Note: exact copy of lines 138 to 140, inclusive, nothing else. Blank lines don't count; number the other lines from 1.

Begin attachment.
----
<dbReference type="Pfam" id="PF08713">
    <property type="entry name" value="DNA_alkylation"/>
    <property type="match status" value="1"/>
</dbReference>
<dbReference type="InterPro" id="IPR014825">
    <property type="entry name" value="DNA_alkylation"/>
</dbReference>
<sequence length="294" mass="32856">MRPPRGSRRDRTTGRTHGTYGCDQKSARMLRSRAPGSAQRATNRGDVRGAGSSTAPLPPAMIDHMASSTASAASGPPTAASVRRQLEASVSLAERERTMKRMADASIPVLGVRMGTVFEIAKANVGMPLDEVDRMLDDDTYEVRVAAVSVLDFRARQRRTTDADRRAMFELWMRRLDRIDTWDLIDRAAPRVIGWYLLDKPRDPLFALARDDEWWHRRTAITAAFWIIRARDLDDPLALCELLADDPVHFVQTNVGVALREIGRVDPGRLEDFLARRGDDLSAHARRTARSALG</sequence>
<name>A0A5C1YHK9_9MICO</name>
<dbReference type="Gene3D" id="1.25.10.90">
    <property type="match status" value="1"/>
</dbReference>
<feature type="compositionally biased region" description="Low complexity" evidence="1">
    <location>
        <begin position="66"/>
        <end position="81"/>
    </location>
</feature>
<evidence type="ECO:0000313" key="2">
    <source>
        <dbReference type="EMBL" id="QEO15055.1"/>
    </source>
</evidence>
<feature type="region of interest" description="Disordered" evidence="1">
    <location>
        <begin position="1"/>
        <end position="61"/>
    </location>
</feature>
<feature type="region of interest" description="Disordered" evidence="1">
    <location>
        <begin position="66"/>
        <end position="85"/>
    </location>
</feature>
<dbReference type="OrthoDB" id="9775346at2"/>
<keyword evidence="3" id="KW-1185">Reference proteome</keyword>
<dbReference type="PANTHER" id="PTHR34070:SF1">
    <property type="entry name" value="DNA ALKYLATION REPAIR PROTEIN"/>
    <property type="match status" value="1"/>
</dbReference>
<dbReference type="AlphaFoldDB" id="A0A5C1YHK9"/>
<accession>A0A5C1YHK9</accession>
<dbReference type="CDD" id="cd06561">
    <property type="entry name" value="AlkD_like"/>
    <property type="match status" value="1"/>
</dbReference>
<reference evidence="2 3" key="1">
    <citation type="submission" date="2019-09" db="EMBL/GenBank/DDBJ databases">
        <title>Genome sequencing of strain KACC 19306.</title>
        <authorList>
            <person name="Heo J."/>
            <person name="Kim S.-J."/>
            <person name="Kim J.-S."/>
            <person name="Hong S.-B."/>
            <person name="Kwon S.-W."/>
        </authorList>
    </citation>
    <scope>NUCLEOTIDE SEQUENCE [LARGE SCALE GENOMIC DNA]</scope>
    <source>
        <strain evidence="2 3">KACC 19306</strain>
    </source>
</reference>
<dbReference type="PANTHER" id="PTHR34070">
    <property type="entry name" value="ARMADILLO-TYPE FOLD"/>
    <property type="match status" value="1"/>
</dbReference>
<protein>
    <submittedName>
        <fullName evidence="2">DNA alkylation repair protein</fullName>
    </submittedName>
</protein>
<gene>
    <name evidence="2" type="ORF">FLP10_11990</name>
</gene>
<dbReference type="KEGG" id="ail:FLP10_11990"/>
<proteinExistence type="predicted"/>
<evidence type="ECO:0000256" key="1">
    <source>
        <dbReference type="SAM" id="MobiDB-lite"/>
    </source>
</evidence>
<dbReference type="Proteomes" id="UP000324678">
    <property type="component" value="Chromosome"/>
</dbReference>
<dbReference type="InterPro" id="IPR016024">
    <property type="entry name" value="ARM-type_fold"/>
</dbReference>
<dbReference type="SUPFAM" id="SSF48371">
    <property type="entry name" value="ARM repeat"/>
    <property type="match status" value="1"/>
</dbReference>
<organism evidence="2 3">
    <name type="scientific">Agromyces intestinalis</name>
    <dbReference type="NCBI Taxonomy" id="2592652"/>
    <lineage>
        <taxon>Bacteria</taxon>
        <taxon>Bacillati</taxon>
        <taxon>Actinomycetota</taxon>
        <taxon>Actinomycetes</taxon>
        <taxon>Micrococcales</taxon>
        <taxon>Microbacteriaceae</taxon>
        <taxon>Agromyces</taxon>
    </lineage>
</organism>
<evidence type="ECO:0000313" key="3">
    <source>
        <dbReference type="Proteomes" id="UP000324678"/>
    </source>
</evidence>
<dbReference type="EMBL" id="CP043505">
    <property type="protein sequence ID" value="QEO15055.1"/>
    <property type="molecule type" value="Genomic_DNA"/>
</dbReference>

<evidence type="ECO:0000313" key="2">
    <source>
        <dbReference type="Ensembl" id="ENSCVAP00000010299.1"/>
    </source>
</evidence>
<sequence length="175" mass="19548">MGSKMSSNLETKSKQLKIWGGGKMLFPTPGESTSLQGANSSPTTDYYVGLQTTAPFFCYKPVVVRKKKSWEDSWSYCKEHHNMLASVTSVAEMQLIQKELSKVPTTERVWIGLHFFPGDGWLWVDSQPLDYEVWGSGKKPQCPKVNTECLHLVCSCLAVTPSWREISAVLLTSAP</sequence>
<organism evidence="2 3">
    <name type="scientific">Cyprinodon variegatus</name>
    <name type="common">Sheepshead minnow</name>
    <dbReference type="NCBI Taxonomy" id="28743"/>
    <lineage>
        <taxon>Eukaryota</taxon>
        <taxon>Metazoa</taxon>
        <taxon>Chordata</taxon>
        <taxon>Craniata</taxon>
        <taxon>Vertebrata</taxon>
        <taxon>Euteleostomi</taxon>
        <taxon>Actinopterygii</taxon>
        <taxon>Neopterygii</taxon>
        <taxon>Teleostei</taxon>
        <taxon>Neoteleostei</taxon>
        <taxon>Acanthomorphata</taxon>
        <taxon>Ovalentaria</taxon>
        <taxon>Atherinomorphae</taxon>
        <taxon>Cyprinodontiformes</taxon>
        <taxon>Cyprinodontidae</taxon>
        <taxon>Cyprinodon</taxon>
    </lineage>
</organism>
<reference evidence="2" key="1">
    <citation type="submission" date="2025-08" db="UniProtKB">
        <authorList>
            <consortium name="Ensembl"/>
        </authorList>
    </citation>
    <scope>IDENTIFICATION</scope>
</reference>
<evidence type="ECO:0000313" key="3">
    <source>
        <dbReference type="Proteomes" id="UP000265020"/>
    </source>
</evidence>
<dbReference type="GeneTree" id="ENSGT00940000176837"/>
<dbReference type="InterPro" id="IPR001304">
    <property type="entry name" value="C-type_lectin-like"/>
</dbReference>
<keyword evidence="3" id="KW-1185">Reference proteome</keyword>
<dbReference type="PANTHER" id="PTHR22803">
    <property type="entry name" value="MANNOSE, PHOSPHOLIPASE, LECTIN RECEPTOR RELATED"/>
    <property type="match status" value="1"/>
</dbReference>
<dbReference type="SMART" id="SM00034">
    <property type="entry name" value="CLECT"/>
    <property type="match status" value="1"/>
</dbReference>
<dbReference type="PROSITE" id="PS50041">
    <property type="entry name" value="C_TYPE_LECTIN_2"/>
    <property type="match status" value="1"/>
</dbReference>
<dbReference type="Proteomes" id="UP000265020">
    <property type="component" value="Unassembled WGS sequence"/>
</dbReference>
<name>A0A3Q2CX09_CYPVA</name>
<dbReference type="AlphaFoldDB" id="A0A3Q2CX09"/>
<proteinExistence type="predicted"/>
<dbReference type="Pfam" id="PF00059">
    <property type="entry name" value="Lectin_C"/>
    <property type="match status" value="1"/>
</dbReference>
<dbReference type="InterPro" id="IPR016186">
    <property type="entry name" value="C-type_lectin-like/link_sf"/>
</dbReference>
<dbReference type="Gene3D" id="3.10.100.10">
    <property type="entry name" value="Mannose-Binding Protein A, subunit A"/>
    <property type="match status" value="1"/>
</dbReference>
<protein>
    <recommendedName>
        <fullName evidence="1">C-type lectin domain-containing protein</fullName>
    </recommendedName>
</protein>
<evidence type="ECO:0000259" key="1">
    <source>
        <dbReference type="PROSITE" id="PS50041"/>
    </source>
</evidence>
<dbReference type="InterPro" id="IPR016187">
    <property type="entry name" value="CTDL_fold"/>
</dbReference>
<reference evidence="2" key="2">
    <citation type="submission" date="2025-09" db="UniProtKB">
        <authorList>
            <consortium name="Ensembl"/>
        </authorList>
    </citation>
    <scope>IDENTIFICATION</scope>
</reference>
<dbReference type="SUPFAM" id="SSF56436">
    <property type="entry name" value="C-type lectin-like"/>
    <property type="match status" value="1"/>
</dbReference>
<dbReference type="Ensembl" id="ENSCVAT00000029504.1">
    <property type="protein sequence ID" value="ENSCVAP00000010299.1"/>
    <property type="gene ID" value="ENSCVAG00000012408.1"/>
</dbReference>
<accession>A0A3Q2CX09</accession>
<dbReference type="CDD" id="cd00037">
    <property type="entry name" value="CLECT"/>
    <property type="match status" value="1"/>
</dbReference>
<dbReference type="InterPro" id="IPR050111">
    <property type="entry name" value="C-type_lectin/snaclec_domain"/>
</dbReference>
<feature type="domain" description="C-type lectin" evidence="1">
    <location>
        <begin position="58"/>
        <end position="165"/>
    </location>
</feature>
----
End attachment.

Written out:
        <taxon>Atherinomorphae</taxon>
        <taxon>Cyprinodontiformes</taxon>
        <taxon>Cyprinodontidae</taxon>